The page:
Sight to the blind - This was often literally fulfilled, Matthew 11:5; John 9:11; Matthew 9:30, etc.
To set at liberty them that are bruised - The word “bruised,” here, evidently has the same “general” signification as “brokenhearted” or the contrite. It means those who are “pressed down” by great calamity, or whose hearts are “pressed” or “bruised” by the consciousness of sin. To set them “at liberty” is the same as to free them from this pressure, or to give them consolation.
To peach the acceptable year of the Lord - The time when God is willing to accept of people, or to receive sinners coming to him. The gospel assures us that the guilty “may” return, and that God will graciously receive them. There is, perhaps, here, an allusion to the year of jubilee - the fiftieth year, when the trumpet was blown, and through the whole land proclamation was made of the liberty of Hebrew slaves, of the remission of debts, and of the restoration of possessions to their original families, Leviticus 25:8-13. The phrase “the acceptable year” means the time when it would be acceptable to God to proclaim such a message, or agreeable to him - to wit, under the gospel.
And he closed the book - That is, he rolled it up again. See the notes at Luke 4:17.
And he gave it again to the minister - That is, to the one in the synagogue who had charge of the books. The word means “servant,” and the office was not much unlike that of a sexton now. It was his duty, among other things, to take charge of the books, to hand them to the reader of the law, and then return them to their place.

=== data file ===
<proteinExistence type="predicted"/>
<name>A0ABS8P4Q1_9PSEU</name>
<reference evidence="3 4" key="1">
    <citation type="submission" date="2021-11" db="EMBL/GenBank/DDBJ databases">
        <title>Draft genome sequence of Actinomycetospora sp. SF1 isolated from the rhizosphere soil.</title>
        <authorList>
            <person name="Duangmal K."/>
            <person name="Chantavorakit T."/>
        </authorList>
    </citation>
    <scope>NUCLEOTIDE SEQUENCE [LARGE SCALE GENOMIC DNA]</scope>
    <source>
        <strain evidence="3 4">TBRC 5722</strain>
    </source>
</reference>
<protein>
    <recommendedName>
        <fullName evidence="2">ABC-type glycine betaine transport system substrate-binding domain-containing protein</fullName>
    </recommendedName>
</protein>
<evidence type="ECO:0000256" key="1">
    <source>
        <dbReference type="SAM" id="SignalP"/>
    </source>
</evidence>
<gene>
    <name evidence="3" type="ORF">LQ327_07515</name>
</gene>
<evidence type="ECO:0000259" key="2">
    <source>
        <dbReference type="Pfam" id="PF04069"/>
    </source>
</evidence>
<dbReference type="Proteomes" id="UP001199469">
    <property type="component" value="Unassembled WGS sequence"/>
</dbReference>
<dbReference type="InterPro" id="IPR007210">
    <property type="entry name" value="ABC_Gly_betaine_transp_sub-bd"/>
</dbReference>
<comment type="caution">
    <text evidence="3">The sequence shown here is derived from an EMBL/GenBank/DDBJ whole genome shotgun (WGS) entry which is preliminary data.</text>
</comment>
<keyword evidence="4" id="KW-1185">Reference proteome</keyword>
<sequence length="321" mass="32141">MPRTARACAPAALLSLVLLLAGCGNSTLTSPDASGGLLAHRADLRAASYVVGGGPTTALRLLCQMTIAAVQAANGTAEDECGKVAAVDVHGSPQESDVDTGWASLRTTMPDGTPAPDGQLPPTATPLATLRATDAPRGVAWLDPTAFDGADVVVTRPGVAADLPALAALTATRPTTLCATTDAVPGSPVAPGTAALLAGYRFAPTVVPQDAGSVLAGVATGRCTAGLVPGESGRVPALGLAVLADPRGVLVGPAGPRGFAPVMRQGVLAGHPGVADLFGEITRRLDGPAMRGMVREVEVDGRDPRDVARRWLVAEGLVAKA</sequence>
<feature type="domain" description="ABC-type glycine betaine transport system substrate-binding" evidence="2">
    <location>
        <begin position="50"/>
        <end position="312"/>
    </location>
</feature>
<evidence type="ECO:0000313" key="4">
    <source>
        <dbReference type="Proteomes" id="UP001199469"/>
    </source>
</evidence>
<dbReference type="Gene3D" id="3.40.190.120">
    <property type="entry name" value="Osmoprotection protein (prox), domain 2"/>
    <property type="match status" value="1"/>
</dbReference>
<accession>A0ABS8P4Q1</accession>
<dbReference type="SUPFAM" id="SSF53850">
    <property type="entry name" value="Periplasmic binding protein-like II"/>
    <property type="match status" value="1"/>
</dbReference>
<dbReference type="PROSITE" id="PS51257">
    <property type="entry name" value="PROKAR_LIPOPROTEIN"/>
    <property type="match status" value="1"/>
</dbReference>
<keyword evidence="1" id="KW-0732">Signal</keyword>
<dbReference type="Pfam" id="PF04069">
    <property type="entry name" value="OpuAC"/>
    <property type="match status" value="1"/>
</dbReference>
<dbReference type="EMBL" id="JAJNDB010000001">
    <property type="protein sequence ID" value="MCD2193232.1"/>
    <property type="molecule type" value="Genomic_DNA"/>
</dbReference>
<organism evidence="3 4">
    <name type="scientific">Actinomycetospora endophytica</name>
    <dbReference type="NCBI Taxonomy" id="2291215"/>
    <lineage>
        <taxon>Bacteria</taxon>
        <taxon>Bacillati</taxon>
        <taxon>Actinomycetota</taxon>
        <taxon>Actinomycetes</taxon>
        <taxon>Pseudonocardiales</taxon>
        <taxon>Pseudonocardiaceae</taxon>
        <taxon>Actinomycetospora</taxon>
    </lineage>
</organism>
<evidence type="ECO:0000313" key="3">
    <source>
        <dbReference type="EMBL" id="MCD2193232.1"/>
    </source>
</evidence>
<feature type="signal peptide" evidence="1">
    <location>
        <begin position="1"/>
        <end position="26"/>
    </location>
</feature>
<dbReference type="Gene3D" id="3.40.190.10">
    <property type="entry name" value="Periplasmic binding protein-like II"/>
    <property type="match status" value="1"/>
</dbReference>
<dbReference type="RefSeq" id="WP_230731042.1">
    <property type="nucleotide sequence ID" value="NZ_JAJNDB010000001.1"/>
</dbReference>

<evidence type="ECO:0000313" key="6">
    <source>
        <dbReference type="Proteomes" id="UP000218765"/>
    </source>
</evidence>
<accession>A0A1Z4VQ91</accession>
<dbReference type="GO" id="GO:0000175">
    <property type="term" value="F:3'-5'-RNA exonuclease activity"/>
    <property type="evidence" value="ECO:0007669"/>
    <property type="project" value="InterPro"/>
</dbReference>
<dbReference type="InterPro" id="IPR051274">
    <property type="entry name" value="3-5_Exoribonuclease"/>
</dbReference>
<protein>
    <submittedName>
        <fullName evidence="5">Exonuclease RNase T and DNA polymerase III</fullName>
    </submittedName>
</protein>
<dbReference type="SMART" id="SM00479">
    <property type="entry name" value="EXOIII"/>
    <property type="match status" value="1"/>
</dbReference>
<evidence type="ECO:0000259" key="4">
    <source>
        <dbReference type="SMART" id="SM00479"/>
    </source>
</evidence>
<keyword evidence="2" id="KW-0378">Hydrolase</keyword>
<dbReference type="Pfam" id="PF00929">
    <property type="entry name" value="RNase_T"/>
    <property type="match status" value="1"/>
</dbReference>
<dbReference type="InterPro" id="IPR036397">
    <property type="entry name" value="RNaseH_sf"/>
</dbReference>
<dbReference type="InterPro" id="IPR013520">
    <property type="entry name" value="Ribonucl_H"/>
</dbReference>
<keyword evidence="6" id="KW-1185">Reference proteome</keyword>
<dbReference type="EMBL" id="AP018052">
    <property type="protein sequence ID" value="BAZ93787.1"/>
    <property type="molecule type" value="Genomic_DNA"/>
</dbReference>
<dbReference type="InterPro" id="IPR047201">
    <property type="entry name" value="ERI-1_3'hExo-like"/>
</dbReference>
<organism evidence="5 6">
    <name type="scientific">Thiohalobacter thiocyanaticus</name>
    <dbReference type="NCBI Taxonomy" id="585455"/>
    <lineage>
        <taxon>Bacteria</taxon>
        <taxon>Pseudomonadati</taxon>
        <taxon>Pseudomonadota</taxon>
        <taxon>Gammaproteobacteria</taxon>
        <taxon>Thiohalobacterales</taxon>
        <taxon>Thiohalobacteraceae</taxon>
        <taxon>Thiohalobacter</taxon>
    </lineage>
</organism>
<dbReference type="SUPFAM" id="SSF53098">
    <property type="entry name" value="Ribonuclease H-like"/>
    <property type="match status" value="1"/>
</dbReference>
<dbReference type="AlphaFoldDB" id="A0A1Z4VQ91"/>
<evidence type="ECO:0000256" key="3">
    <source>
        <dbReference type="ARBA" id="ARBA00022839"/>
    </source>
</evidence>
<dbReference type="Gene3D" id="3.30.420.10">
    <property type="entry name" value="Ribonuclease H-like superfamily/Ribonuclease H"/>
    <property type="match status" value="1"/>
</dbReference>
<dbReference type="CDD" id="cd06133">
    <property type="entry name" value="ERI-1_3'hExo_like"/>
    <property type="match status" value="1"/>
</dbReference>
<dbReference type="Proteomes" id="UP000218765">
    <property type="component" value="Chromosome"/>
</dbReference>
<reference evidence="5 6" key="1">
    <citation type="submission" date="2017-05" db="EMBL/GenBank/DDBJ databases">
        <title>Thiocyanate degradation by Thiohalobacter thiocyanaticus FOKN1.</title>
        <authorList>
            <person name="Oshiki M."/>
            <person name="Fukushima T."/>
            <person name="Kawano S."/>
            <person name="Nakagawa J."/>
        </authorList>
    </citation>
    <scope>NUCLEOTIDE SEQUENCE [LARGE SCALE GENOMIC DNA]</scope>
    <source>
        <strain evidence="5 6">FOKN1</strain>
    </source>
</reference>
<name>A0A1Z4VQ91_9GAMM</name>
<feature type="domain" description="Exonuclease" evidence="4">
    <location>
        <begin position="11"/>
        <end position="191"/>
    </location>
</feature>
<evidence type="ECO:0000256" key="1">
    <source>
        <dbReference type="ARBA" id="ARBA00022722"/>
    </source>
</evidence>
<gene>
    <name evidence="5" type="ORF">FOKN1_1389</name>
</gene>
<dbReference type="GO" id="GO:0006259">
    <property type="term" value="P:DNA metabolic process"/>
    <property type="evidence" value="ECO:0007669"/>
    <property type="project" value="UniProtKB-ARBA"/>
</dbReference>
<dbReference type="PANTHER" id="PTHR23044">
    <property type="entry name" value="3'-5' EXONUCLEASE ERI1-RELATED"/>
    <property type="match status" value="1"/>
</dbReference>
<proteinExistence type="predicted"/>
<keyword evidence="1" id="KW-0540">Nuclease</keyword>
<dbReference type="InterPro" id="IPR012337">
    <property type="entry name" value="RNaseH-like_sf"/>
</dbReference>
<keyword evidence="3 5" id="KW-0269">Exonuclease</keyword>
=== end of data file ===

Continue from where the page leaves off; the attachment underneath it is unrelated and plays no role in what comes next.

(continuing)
And sat down - This was usual in speaking in their synagogues. See the notes at Matthew 5:1.
Were fastened on him - Were intently fixed on him, waiting to see what explanation he would give of the words.
This scripture - This writing, or this part of the Scriptures.
Fulfilled - It is coming to pass; the thing originally intended by it is about to be accomplished.
In your ears - In your “hearing;” or you hear, in my preaching, the fulfillment of this prophecy. It is probable that he said much “more” than is here recorded, but Luke has preserved only the “substance” of his discourse. This was the “amount” or “sum”” of his sermon, or his explanation of the passage, that it was now receiving its accomplishment.
All bare him witness - All were witnesses of the power and truth of what he said. Their reason and conscience approved of it, and they were constrained to admit the force and propriety of it, and on this account they wondered.
They wondered - They were struck with the truth and force of his words; and especially when they remembered that he was a native of their own place, and that they had been long acquainted with him, and that he should “now” claim to be the Messiah, and give so much evidence that he “was” the Christ.
The gracious words - The words of grace or favor; the kind, affectionate, and tender exposition of the words, and explanation of the design of his coming, and the nature of the plan of redemption. It was so different from the harsh and unfeeling mode of the Pharisees; so different from all their expectations respecting the Messiah, who they supposed to be a prince and a bloody conqueror, that they were filled with astonishment and awe.